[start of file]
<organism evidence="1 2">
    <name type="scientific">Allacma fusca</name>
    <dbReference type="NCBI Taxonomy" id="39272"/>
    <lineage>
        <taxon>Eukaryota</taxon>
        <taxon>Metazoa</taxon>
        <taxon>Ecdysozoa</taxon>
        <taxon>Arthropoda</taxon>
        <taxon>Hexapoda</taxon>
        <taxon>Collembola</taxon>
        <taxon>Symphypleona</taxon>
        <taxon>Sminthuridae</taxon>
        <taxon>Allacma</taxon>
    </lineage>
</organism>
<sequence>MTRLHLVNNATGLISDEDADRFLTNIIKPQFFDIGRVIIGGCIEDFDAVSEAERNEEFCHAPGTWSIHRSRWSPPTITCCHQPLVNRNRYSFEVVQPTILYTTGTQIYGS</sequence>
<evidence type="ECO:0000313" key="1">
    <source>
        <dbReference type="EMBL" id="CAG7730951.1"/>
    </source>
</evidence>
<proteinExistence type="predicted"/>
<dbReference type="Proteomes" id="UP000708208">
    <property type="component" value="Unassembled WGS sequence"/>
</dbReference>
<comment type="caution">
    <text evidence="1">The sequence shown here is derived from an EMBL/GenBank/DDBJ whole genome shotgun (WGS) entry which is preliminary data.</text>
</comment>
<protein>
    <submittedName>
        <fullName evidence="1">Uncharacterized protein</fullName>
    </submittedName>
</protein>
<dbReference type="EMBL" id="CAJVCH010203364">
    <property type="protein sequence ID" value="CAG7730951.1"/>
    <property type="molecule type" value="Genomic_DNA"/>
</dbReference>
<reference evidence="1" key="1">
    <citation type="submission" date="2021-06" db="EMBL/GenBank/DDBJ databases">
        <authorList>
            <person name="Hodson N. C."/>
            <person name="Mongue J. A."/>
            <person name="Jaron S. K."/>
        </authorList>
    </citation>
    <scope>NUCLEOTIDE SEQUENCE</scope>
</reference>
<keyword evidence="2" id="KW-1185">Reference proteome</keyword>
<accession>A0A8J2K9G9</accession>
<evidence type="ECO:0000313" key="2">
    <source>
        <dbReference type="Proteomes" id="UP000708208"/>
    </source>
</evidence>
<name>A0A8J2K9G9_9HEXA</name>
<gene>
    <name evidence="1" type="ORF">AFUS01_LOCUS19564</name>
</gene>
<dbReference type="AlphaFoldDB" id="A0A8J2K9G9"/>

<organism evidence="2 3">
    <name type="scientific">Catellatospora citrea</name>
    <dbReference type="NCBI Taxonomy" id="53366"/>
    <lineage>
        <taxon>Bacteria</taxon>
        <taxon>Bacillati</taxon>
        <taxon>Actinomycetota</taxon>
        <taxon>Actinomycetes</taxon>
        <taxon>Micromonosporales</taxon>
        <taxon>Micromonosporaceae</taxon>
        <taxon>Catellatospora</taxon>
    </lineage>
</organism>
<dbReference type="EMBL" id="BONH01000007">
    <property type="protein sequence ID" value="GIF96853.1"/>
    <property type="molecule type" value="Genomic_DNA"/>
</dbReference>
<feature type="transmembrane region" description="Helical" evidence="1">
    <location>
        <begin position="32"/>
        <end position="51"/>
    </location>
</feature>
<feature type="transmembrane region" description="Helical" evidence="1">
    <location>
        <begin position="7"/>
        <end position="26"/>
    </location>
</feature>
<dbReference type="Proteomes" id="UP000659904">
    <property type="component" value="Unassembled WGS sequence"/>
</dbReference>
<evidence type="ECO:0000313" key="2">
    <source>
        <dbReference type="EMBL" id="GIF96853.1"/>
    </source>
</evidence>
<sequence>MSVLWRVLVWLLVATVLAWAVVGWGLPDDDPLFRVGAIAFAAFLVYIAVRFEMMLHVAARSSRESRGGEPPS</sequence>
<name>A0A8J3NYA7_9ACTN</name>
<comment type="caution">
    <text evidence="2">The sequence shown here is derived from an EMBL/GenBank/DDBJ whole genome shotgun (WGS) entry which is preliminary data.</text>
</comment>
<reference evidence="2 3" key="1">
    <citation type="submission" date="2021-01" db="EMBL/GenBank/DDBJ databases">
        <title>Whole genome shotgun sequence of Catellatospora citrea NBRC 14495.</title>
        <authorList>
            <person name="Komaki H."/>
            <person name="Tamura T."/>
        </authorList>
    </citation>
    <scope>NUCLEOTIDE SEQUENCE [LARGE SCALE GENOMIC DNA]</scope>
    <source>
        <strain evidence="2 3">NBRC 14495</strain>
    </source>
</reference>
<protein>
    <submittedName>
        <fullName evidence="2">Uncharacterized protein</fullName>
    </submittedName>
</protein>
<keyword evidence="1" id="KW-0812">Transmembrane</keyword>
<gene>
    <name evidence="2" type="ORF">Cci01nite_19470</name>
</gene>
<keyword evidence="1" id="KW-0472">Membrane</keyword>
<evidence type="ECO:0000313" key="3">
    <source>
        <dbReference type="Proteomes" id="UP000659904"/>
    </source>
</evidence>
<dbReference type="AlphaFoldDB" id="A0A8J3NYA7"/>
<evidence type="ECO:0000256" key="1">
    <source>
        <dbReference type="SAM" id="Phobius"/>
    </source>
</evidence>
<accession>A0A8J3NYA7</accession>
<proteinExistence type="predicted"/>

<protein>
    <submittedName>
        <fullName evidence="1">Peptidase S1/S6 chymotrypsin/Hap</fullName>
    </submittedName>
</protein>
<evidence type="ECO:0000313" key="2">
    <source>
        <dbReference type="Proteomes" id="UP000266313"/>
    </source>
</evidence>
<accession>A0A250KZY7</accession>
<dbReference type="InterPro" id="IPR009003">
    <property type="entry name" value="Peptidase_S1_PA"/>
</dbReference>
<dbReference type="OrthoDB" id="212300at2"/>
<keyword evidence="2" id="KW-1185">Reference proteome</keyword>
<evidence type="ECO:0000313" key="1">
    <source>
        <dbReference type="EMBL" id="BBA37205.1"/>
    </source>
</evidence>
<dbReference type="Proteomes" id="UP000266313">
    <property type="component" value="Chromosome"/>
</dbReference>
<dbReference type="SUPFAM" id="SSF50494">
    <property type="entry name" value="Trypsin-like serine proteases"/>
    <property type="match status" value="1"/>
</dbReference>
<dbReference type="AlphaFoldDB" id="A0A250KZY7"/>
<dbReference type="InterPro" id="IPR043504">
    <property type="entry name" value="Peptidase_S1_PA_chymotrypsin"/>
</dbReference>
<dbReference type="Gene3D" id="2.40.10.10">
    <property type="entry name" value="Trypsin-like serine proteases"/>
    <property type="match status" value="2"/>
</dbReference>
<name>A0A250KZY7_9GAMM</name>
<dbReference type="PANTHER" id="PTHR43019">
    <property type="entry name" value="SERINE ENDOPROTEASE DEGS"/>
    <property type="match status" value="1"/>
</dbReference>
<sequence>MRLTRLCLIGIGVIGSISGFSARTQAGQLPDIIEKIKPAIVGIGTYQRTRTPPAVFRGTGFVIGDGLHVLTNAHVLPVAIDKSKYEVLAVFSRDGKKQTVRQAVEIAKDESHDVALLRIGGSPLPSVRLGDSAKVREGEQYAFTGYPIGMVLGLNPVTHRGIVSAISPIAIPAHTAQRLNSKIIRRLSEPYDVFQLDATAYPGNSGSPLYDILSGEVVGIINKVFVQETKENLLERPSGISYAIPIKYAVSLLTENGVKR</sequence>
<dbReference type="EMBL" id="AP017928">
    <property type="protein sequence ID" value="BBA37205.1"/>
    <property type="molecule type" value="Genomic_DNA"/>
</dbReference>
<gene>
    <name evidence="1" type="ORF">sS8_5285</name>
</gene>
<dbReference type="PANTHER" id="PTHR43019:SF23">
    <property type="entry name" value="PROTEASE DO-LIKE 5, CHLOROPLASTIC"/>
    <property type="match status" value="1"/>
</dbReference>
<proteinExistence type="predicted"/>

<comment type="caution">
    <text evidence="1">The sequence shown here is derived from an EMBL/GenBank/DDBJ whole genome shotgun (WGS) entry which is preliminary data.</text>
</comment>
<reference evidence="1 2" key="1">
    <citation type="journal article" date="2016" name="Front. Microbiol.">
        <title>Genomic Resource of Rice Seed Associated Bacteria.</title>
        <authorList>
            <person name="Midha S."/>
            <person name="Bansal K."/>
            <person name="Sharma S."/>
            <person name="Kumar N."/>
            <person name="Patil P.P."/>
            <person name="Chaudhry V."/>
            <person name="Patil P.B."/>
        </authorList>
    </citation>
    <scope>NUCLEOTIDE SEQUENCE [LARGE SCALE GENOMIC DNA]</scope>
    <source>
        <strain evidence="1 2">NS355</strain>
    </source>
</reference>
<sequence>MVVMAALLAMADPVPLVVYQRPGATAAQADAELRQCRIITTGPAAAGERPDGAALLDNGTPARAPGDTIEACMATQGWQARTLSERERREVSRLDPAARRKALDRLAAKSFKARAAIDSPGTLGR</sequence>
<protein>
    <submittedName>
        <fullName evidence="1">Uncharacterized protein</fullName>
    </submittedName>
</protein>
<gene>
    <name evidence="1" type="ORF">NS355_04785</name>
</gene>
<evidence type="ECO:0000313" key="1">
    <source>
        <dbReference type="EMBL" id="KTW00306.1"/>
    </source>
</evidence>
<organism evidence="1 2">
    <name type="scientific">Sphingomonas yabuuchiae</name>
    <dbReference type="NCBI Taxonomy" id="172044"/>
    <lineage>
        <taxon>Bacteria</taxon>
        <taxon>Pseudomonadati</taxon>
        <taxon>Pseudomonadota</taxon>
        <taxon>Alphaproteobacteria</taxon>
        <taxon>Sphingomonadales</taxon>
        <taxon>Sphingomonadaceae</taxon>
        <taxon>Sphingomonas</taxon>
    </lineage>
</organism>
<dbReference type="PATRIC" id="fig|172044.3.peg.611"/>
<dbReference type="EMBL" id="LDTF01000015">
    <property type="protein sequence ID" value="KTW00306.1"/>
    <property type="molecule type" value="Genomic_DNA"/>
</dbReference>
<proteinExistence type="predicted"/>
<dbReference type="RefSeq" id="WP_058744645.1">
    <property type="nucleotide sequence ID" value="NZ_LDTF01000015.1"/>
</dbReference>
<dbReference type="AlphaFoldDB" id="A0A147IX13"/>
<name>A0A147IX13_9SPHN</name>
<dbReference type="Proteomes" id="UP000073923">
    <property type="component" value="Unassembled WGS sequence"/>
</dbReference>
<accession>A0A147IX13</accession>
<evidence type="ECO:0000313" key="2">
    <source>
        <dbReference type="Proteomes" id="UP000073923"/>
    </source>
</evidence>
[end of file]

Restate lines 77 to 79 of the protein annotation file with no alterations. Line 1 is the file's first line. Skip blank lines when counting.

<feature type="transmembrane region" description="Helical" evidence="1">
    <location>
        <begin position="32"/>